IT TOOK JUST one speech for the Trinamool Congress MP, Mahua Moitra, to become the darling of what the Prime Minister deprecatingly calls the Khan Market gang. Her maiden elocution in the Lok Sabha, doubtless well-practised and well-scripted, was enough to endear her to the secularist-liberal English- speaking chattering classes. Unfortunately, her overnight celebrity was soon tempered by the hush-hush talk of plagiarism, with critics pointing to a column in the Washington Monthly in its 31st January, 2017 issue. That column was headlined: ‘Twelve early warning signs of fascism’. Of course, Mahua mentioned only seven such signs. But she couldn’t have cited ‘rampant sexism’ in the Indian context while she compressed a couple of them to make it a handy seven from the original twelve.
The Washington Monthly writer had pegged his column to the anti- fascism prescriptions on a poster hung in the US Holocaust Museum. The poster was there only for a few days before being hurriedly taken down. It is reasonable to ask whether she personally saw the poster while it still hung there for all too brief a period. She, however, mentioned the poster at the fag end of her fast-paced oration. The Washington Monthly writer referred to it right at the beginning of his column.
Asked about the plagiarism charge, Mahua vehemently denied it, explaining that her speech came “from the heart”. Which reminds me of the editor of the capital’s leading English daily who some years ago in a column ruminated about the goings- on at a busy airport. All that most likely passes through flyers’ minds while waiting for their flights made a very readable column, indeed. But soon someone exposed the venerable editor, reproducing a Los Angeles Times column several years earlier. The editor’s singular contribution lay in replacing the place names—Los Angeles Airport became Delhi Airport, and such-like contextualising details. Nothing else.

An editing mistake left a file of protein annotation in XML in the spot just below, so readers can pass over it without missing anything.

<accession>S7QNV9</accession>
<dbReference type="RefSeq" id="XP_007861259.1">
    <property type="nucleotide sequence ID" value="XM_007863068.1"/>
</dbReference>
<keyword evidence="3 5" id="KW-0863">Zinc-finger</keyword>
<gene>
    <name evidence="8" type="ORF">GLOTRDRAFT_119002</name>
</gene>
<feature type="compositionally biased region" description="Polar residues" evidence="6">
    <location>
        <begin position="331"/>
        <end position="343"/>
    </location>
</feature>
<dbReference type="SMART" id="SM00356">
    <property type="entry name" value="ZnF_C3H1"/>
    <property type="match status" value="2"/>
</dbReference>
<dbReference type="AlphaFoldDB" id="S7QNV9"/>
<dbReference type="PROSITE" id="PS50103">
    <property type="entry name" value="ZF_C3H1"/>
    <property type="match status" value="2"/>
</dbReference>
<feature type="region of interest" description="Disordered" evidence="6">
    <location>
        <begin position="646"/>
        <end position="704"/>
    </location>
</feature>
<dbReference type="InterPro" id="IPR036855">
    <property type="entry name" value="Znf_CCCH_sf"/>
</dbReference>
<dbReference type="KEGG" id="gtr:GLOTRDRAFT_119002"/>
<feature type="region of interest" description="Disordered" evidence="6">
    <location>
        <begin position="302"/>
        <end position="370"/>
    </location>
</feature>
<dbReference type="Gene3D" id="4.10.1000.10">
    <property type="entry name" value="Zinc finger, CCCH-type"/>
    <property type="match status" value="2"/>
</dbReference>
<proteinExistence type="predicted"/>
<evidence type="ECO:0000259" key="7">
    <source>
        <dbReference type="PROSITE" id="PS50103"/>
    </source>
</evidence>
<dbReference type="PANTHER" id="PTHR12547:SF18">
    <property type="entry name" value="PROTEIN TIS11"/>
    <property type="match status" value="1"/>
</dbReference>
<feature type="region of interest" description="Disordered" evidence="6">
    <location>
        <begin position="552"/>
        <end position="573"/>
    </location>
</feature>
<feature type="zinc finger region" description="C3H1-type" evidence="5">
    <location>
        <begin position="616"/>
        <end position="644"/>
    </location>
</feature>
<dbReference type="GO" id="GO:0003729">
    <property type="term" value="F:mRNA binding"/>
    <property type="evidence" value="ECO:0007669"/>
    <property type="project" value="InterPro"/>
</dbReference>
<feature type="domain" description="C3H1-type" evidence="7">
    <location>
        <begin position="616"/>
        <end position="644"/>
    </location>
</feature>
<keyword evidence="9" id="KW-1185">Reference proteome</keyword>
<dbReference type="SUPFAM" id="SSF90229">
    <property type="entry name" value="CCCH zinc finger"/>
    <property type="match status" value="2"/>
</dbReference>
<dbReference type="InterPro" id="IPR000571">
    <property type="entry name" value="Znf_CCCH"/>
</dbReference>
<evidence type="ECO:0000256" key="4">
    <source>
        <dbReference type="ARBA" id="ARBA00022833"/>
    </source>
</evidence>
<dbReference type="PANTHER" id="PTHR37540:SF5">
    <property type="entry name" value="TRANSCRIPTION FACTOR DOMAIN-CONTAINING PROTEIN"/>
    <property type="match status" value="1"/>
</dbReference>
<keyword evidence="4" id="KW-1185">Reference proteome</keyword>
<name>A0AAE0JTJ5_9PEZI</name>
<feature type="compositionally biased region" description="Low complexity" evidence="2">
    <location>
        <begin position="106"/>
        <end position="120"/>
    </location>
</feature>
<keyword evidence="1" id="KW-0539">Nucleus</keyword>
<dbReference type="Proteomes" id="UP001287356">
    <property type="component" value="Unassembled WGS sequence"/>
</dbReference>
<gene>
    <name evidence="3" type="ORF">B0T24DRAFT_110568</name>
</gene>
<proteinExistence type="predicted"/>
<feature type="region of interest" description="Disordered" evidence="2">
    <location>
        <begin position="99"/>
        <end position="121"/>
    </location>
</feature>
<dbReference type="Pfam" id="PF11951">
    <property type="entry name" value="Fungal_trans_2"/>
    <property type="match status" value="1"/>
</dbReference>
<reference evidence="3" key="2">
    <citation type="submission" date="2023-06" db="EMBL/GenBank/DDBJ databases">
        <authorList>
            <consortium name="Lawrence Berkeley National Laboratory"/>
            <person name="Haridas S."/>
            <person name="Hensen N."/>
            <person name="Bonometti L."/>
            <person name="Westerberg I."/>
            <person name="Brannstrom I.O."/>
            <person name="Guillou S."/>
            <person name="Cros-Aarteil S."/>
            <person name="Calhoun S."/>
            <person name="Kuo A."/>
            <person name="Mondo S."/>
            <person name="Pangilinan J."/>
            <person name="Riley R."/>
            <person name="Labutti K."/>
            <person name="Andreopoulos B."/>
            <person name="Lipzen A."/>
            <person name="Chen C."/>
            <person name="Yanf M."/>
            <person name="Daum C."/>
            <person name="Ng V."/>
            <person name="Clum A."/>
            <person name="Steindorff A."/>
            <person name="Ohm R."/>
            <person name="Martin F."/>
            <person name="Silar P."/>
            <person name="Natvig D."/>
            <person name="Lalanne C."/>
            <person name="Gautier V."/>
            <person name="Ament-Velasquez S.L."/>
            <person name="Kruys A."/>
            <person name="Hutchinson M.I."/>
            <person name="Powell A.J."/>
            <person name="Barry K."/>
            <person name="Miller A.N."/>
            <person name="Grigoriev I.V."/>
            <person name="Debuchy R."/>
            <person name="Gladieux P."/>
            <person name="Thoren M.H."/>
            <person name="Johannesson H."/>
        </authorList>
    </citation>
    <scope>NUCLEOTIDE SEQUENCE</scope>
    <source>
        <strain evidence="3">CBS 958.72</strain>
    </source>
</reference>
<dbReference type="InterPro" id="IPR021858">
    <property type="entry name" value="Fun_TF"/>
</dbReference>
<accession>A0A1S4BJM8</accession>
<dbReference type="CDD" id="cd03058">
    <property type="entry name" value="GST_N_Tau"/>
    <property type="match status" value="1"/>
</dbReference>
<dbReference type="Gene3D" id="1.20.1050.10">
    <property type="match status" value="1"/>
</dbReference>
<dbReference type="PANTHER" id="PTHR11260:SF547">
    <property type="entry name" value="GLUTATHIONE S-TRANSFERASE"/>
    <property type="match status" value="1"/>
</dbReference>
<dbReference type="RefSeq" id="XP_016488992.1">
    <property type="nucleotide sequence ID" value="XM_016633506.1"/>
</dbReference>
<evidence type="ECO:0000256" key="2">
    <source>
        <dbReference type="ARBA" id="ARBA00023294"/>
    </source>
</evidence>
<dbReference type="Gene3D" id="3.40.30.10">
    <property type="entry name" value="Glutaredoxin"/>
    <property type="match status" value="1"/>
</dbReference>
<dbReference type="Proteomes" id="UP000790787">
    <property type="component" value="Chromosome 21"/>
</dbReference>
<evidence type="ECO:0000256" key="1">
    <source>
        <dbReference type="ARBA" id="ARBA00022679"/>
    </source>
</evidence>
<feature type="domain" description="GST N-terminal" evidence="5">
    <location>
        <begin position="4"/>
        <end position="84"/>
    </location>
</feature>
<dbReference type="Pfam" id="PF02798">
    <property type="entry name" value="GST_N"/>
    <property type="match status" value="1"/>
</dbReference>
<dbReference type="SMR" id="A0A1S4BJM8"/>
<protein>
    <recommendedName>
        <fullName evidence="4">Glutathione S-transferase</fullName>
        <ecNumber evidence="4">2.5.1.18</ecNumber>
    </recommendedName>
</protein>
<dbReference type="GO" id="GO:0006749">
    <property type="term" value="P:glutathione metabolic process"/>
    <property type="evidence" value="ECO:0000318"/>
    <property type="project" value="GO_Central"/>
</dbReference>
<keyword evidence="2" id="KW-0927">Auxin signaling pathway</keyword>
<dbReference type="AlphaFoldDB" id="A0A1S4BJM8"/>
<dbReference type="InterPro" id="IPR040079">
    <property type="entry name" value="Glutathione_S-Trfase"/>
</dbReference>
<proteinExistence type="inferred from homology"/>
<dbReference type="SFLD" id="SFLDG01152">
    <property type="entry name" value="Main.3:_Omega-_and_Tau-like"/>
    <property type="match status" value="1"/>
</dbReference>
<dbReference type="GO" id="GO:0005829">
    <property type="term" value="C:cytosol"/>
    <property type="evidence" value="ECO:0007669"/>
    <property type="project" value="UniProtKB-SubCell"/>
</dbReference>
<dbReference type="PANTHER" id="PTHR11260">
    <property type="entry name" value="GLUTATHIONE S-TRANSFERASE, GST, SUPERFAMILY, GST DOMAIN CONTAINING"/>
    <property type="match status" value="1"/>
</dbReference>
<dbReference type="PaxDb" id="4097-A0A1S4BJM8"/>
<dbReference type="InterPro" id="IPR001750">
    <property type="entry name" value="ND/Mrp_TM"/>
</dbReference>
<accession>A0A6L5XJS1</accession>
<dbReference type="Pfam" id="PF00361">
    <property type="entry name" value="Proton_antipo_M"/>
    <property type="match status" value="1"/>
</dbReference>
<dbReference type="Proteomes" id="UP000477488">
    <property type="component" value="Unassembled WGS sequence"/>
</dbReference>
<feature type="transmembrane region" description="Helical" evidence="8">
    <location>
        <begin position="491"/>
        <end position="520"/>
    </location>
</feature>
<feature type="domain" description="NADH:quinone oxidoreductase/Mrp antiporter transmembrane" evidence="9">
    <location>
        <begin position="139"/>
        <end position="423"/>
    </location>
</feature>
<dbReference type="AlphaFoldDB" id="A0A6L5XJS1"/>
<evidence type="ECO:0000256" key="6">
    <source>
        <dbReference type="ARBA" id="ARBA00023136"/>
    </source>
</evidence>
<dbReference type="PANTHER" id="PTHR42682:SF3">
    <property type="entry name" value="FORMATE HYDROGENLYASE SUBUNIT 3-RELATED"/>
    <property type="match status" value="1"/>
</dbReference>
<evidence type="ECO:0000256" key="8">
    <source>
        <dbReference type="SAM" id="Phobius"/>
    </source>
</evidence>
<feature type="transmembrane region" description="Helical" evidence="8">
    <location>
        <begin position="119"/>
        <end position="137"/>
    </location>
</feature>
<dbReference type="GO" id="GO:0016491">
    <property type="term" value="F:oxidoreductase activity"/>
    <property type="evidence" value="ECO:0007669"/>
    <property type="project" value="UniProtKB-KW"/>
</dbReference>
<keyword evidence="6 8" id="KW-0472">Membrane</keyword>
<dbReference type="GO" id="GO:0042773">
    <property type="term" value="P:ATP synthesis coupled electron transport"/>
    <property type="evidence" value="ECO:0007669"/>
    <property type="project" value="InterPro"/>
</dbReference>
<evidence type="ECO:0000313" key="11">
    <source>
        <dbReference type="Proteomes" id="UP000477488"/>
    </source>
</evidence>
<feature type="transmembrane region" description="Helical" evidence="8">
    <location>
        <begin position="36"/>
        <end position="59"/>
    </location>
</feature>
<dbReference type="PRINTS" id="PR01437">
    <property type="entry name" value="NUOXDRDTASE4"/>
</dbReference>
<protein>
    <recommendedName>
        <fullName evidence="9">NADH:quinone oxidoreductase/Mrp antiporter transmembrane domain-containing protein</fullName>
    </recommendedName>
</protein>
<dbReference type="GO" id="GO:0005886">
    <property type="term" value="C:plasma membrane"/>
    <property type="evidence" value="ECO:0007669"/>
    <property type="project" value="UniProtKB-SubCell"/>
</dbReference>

His defence: Yes, he had read the original and ‘I might have unconsciously internalised it’ for him to be able to, equally unconsciously, of course, reproduce it verbatim under his byline. Nobody bought that defence. The plagiarising editor was soon given marching orders. Incidentally, if Mahua cared to look nearer home, she would find that the warning signs she referred to were present in far greater intensity in Mamata Banerjee’s West Bengal.
READING SANDEEP Bhushan’s The Indian Newsroom: Studios, Stars and the Unmaking of Reportersone gained several insights into the nascent broadcast industry’s unseemly goings-on. News and news-gathering takes a backseat to celebrity anchors and almost always owners protect business interests at the cost of good journalism. Full of interesting nuggets from the author who was himself a TV journo for over two decades, the following caught my eye: “(A news anchor) boasted to Lance Price, who wrote a book on Narendra Modi after his 2014 historic win and who was once a communication officer to former UK prime minister Tony Blair: ‘When he (Modi) is campaigning he constantly needs feedback. So, for example, I would speak to him every week or ten days during campaign (on the telephone)… Now he is the Prime Minister, of course, he speaks for far shorter periods, but earlier he would speak for one and a half hours or two…’” In this context, let us mention an owner-editor of a television channel, who makes it a point to reach late for scheduled meetings and then airily apologises, “Sorry for the delay, you see, when the Prime Minister calls he does not leave… I had to stop the car and stand on the roadside to finish the conversation which went on for nearly half-an- hour…” Now, who is playing whom is not in doubt.
THEY TELL YOU to switch off your engine at traffic stops for two or more minutes to conserve energy. But here we have drivers of gas-guzzler SUVs and pricey sedans parked inside the Parliament House complex snoozing happily on reclining seats with the engine running and air-conditioning at full blast even as their bosses conduct the nation’s business in the two Houses of Parliament. The only time I remember being short with my driver was when I caught him dozing off quietly with the car AC running despite my earlier warning on finding him wasting petrol and pressuring the engine. It is not always about the money. It is more about a mindset that cares little for public spiritedness.